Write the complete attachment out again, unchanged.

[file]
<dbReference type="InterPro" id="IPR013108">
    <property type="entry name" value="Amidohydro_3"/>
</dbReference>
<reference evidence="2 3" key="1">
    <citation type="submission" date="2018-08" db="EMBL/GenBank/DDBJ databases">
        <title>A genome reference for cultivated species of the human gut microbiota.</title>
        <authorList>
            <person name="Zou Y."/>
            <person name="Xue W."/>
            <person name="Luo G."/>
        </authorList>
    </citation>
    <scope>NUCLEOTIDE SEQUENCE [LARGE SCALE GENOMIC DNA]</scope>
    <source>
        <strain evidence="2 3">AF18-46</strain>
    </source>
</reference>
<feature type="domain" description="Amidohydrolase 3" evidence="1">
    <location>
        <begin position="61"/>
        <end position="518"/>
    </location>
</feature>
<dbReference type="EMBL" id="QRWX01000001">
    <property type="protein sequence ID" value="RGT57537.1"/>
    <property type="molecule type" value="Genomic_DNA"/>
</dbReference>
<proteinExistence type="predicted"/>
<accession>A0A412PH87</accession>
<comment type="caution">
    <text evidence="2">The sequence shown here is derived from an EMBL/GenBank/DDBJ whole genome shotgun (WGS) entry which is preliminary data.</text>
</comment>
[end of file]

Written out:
<dbReference type="InterPro" id="IPR013108">
    <property type="entry name" value="Amidohydro_3"/>
</dbReference>
<reference evidence="2 3" key="1">
    <citation type="submission" date="2018-08" db="EMBL/GenBank/DDBJ databases">
        <title>A genome reference for cultivated species of the human gut microbiota.</title>
        <authorList>
            <person name="Zou Y."/>
            <person name="Xue W."/>
            <person name="Luo G."/>
        </authorList>
    </citation>
    <scope>NUCLEOTIDE SEQUENCE [LARGE SCALE GENOMIC DNA]</scope>
    <source>
        <strain evidence="2 3">AF18-46</strain>
    </source>
</reference>
<feature type="domain" description="Amidohydrolase 3" evidence="1">
    <location>
        <begin position="61"/>
        <end position="518"/>
    </location>
</feature>
<dbReference type="EMBL" id="QRWX01000001">
    <property type="protein sequence ID" value="RGT57537.1"/>
    <property type="molecule type" value="Genomic_DNA"/>
</dbReference>
<proteinExistence type="predicted"/>
<accession>A0A412PH87</accession>
<comment type="caution">
    <text evidence="2">The sequence shown here is derived from an EMBL/GenBank/DDBJ whole genome shotgun (WGS) entry which is preliminary data.</text>
</comment>